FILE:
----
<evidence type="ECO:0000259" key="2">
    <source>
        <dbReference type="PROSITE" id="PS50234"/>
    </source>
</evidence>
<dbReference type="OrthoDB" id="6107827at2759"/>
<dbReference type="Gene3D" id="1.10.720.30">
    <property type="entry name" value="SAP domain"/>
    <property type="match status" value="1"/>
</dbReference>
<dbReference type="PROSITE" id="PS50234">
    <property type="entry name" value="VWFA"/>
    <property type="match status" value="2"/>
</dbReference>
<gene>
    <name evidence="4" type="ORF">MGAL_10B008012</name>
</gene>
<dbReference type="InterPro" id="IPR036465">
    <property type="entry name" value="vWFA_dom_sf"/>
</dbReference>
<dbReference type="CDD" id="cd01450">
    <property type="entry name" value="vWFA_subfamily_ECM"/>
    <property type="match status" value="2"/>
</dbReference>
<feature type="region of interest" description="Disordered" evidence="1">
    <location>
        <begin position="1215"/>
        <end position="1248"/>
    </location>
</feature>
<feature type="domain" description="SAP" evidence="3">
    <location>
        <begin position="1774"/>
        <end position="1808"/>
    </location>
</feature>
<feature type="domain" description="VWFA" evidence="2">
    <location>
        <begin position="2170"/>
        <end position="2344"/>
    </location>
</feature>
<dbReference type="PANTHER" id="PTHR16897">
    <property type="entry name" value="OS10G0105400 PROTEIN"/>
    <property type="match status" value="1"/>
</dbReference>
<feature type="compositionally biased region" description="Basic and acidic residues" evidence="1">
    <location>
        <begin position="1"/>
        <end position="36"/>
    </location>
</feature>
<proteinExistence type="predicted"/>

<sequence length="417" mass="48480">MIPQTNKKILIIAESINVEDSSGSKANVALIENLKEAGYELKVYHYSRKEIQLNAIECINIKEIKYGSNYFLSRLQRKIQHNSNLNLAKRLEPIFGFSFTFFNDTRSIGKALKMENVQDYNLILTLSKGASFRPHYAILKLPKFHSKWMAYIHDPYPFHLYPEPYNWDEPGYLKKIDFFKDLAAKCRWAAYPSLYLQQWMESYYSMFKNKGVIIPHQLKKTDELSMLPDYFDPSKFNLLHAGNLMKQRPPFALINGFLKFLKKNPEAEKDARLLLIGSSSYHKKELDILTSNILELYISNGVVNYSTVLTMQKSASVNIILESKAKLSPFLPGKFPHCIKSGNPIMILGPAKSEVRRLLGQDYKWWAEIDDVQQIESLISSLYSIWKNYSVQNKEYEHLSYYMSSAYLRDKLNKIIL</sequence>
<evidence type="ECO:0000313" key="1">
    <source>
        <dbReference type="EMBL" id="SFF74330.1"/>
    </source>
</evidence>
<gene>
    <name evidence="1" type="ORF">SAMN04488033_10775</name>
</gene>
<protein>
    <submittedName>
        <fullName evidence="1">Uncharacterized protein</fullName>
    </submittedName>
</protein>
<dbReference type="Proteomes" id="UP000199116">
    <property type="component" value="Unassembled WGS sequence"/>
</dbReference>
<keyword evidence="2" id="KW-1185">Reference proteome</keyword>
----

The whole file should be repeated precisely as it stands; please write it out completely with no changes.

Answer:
<evidence type="ECO:0000259" key="2">
    <source>
        <dbReference type="PROSITE" id="PS50234"/>
    </source>
</evidence>
<dbReference type="OrthoDB" id="6107827at2759"/>
<dbReference type="Gene3D" id="1.10.720.30">
    <property type="entry name" value="SAP domain"/>
    <property type="match status" value="1"/>
</dbReference>
<dbReference type="PROSITE" id="PS50234">
    <property type="entry name" value="VWFA"/>
    <property type="match status" value="2"/>
</dbReference>
<gene>
    <name evidence="4" type="ORF">MGAL_10B008012</name>
</gene>
<dbReference type="InterPro" id="IPR036465">
    <property type="entry name" value="vWFA_dom_sf"/>
</dbReference>
<dbReference type="CDD" id="cd01450">
    <property type="entry name" value="vWFA_subfamily_ECM"/>
    <property type="match status" value="2"/>
</dbReference>
<feature type="region of interest" description="Disordered" evidence="1">
    <location>
        <begin position="1215"/>
        <end position="1248"/>
    </location>
</feature>
<feature type="domain" description="SAP" evidence="3">
    <location>
        <begin position="1774"/>
        <end position="1808"/>
    </location>
</feature>
<feature type="domain" description="VWFA" evidence="2">
    <location>
        <begin position="2170"/>
        <end position="2344"/>
    </location>
</feature>
<dbReference type="PANTHER" id="PTHR16897">
    <property type="entry name" value="OS10G0105400 PROTEIN"/>
    <property type="match status" value="1"/>
</dbReference>
<feature type="compositionally biased region" description="Basic and acidic residues" evidence="1">
    <location>
        <begin position="1"/>
        <end position="36"/>
    </location>
</feature>
<proteinExistence type="predicted"/>

<sequence length="417" mass="48480">MIPQTNKKILIIAESINVEDSSGSKANVALIENLKEAGYELKVYHYSRKEIQLNAIECINIKEIKYGSNYFLSRLQRKIQHNSNLNLAKRLEPIFGFSFTFFNDTRSIGKALKMENVQDYNLILTLSKGASFRPHYAILKLPKFHSKWMAYIHDPYPFHLYPEPYNWDEPGYLKKIDFFKDLAAKCRWAAYPSLYLQQWMESYYSMFKNKGVIIPHQLKKTDELSMLPDYFDPSKFNLLHAGNLMKQRPPFALINGFLKFLKKNPEAEKDARLLLIGSSSYHKKELDILTSNILELYISNGVVNYSTVLTMQKSASVNIILESKAKLSPFLPGKFPHCIKSGNPIMILGPAKSEVRRLLGQDYKWWAEIDDVQQIESLISSLYSIWKNYSVQNKEYEHLSYYMSSAYLRDKLNKIIL</sequence>
<evidence type="ECO:0000313" key="1">
    <source>
        <dbReference type="EMBL" id="SFF74330.1"/>
    </source>
</evidence>
<gene>
    <name evidence="1" type="ORF">SAMN04488033_10775</name>
</gene>
<protein>
    <submittedName>
        <fullName evidence="1">Uncharacterized protein</fullName>
    </submittedName>
</protein>
<dbReference type="Proteomes" id="UP000199116">
    <property type="component" value="Unassembled WGS sequence"/>
</dbReference>
<keyword evidence="2" id="KW-1185">Reference proteome</keyword>